If I spend £50 on a recording and part of it is obliterated by noise, I return it. If the same happens at a concert, the moment is lost.

    If people want to text and giggle, why go in the first place? Fashionable, free tickets, raining outside? Don’t understand the mentality.

    Do they text and giggle at funerals as well?

    • M.A. Steinberger says:

      Yes, they do. I have played funerals where this is a real problem.

    • A classical performance is not a funeral. If it is, you’re going to boring performances. I understand wanting silence, peace and quiet. This can all be done — texting, relaxing, enjoying the music — at once, peaceably.

      • Alison says:

        “A classical performance is not a funeral. If it is, you’re going to boring performances.”

        The essential point, which I thought was obvious, is respect for others, not entertainment value.

  • Michael says:

    I suggest that after one unsuccessful glare, you should just have said to them “Please switch your phones off”. When I’m at a performance, if someone close to me is using a phone or chatting, I (i) try a glare (often surprisingly successful!), (ii) try a shhhh and failing that (iii) “Please stop talking/switch that off!”. You have to balance the disturbance that might cause momentarily to doing nothing and the continued disturbance throughout the performance that you (and usually quite a few others in the audience) would have to put up with! Once I actually had to ask a young lady next to me to stop filing her nails during the beautiful and quiet start of Mendelssohn’s Midsummer Night’s Dream music!

    Once at the opera two “ladies” (looked like mother and teenage daughter) were both texting and showing each other the texts they were receiving. They glared back at me after my first shhhh, did the same after my request to switch the phones off, but I asked again and they stormed out, never to return. It was over quickly and the rest of the show continued without their selfish rudeness. And I had a better view as the two seats in front of me were empty!

    Some organisers now in the announcement about switching phones off completely add how distracting the phone screen lights are to audience members and even performers.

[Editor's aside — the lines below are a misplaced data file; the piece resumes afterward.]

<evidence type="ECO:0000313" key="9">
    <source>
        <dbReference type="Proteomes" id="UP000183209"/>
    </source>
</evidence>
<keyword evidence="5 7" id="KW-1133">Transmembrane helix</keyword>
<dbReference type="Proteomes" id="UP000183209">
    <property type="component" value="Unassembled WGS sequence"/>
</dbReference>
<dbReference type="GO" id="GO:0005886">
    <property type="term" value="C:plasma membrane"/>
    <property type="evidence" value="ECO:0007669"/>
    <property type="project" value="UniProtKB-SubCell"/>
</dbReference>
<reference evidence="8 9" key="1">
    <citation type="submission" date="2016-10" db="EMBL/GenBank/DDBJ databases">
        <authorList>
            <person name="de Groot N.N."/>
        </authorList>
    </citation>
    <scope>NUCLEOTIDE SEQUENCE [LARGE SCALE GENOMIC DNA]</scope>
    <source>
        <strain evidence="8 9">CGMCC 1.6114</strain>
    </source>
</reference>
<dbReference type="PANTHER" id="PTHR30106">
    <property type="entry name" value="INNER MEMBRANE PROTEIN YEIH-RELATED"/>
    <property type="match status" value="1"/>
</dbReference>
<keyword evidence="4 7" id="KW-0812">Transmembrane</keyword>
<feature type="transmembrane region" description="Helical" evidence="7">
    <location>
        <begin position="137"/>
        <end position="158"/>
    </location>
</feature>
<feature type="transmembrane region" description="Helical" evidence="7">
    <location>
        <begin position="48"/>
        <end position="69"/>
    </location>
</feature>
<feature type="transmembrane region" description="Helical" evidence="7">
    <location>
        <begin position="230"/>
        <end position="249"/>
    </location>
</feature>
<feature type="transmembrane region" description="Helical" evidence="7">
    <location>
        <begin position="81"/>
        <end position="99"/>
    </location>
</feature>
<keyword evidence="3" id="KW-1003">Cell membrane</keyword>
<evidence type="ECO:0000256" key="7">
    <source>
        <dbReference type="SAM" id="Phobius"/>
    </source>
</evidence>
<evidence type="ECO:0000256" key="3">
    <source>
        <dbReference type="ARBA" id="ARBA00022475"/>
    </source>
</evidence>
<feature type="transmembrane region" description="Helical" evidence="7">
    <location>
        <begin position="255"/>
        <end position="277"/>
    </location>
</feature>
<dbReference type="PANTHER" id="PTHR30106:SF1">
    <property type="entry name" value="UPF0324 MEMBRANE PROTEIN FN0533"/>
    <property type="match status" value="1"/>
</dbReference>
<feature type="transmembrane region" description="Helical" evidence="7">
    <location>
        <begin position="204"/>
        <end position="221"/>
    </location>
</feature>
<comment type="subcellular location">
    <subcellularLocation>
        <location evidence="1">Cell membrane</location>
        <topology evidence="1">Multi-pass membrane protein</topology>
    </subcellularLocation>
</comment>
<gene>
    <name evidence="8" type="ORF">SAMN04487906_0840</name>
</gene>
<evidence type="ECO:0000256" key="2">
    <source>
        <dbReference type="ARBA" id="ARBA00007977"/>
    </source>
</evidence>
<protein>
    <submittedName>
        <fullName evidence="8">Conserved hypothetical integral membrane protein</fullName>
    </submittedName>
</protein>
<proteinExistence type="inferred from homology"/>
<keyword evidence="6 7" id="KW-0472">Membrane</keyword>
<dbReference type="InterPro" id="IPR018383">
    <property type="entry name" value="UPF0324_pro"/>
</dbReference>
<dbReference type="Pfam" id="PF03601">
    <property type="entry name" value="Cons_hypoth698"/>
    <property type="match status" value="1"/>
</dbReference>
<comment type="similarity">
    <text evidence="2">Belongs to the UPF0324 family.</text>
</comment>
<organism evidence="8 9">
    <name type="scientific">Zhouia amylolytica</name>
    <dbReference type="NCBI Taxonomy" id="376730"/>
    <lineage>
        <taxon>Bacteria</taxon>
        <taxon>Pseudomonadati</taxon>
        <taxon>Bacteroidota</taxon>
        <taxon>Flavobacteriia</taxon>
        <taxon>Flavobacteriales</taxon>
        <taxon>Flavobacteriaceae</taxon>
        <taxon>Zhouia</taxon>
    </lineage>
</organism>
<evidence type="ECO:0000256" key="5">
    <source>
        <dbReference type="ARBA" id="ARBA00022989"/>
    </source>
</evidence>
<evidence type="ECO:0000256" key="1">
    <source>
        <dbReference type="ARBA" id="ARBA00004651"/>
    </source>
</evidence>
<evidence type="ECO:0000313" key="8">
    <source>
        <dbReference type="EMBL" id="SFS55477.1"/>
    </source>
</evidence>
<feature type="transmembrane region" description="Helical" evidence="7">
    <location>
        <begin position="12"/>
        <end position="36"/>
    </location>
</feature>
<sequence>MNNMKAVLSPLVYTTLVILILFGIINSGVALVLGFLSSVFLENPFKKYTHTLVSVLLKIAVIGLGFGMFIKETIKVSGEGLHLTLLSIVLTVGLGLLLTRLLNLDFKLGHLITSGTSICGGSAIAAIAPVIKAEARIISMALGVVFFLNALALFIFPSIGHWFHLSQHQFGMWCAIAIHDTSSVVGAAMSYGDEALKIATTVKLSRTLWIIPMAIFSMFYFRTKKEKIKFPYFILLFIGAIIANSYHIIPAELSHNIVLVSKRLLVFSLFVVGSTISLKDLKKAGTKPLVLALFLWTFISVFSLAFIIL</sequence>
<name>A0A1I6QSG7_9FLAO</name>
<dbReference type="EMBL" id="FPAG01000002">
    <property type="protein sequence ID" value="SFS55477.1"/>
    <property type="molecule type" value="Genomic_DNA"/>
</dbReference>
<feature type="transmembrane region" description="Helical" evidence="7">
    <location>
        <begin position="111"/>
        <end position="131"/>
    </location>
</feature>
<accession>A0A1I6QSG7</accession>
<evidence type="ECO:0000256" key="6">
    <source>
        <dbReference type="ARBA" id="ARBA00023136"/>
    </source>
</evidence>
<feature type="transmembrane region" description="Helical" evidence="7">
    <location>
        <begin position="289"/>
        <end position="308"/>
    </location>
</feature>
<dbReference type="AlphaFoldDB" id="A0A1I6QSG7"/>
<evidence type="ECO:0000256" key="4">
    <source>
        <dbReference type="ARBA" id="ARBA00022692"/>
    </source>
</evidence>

I can sympathise with the occasional phone going off because someone forgot to switch their phone off, as it is easily done. I am always in a panic before a performance starts to ensure I remember to switch off. I HAVE forgotten a couple of times and usually risk the possible wrath of neighbours when they see the phone’s light coming on as I desperately try to switch the phone off in the dark before anyone rings me.

    • Penny Millichamp says:

      Michael, thank you for your final paragraph, sympathising with people whose phone goes off by accident. I, too, panic about my phone, and like you, have tried to surreptitiously switch it off. Impossible! I think phones should be off during concerts, but what annoys me is how critical and unforgiving ‘music lovers’ are. I am in my mid-seventies, and during the last few years, I have come to love classical music. I get enormous pleasure from going to concerts at the Symphony Hall, Birmingham. But I am asthmatic, and occasionally have ‘a bit of a cough’. Nothing much, nothing infectious, but what do I do? Give up an hour and a half of happiness, and waste an expensive ticket, just because I might ‘spoil’ a moment of someone’s pleasure? Please, music lovers, couldn’t you be a little more compassionate?

  • I love the idea of phone use at shows. It has to be done with a modicum of respect — for performers, for other audience members. A glowing phone can be distracting mid-show.

    Nonetheless, phones are an integral part of life (who wakes up next to theirs? Guilty as charged) and I have full faith in fellow concertgoers that they’ll use them responsibly and respectfully. A gentle reminder not to be distracting could work, before the show begins.

    As a performer I want people snapping photos and rolling video as often as possible. Tweet it, instagram it, facebook it — it’s all free promotion. And I want people to know they’re missing out on an awesome show.

  • bratschegirl says: